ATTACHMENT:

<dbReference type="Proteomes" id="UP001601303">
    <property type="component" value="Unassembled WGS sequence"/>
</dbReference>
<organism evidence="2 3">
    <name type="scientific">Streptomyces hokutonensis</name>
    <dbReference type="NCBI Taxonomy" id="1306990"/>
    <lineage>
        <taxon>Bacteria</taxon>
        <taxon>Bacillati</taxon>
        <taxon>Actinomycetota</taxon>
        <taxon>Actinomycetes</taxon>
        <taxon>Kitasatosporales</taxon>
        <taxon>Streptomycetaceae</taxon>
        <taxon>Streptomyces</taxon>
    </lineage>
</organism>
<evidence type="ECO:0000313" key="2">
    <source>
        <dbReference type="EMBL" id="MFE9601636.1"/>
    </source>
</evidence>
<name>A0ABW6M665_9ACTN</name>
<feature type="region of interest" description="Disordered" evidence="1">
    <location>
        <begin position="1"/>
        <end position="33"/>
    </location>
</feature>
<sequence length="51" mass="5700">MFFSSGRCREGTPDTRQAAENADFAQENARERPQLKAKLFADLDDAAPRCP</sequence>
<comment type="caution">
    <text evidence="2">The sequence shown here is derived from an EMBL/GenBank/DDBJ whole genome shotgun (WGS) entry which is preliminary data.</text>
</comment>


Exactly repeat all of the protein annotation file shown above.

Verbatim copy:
<dbReference type="Proteomes" id="UP001601303">
    <property type="component" value="Unassembled WGS sequence"/>
</dbReference>
<organism evidence="2 3">
    <name type="scientific">Streptomyces hokutonensis</name>
    <dbReference type="NCBI Taxonomy" id="1306990"/>
    <lineage>
        <taxon>Bacteria</taxon>
        <taxon>Bacillati</taxon>
        <taxon>Actinomycetota</taxon>
        <taxon>Actinomycetes</taxon>
        <taxon>Kitasatosporales</taxon>
        <taxon>Streptomycetaceae</taxon>
        <taxon>Streptomyces</taxon>
    </lineage>
</organism>
<evidence type="ECO:0000313" key="2">
    <source>
        <dbReference type="EMBL" id="MFE9601636.1"/>
    </source>
</evidence>
<name>A0ABW6M665_9ACTN</name>
<feature type="region of interest" description="Disordered" evidence="1">
    <location>
        <begin position="1"/>
        <end position="33"/>
    </location>
</feature>
<sequence length="51" mass="5700">MFFSSGRCREGTPDTRQAAENADFAQENARERPQLKAKLFADLDDAAPRCP</sequence>
<comment type="caution">
    <text evidence="2">The sequence shown here is derived from an EMBL/GenBank/DDBJ whole genome shotgun (WGS) entry which is preliminary data.</text>
</comment>